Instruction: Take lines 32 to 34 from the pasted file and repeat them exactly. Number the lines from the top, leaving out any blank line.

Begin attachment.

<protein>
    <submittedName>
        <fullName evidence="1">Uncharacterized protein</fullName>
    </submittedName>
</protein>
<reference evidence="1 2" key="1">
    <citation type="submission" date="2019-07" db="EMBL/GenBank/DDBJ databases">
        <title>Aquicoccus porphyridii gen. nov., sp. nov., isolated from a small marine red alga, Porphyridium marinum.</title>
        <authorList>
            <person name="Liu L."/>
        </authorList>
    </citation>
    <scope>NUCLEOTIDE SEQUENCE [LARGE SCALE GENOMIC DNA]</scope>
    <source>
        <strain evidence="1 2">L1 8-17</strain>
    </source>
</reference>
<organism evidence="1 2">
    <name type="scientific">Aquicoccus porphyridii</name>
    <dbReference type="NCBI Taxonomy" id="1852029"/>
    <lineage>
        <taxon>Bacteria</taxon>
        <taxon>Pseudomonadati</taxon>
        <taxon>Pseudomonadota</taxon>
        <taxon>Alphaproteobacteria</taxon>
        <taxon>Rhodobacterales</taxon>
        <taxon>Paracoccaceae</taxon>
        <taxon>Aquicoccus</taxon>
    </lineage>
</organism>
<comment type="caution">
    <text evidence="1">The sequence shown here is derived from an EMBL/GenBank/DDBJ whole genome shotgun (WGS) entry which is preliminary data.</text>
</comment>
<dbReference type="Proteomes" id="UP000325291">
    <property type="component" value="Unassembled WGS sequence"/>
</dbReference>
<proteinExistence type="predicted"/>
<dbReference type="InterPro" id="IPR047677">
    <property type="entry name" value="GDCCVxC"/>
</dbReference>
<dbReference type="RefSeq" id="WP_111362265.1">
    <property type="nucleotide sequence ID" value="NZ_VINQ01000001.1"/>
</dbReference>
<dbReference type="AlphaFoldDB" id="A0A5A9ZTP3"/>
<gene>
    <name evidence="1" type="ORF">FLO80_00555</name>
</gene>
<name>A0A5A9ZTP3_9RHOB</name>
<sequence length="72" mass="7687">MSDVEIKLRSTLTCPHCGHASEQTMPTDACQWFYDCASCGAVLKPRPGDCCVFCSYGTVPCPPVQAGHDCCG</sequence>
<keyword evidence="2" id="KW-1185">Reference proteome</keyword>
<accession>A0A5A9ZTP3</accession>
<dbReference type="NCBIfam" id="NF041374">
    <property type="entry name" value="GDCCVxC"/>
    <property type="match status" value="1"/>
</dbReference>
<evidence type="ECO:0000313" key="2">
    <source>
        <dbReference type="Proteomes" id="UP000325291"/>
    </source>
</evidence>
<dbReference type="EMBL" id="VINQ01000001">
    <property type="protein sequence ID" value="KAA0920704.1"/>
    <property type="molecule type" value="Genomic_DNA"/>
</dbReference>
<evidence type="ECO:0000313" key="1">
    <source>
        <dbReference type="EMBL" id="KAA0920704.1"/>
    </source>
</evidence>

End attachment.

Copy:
    <text evidence="1">The sequence shown here is derived from an EMBL/GenBank/DDBJ whole genome shotgun (WGS) entry which is preliminary data.</text>
</comment>
<dbReference type="Proteomes" id="UP000325291">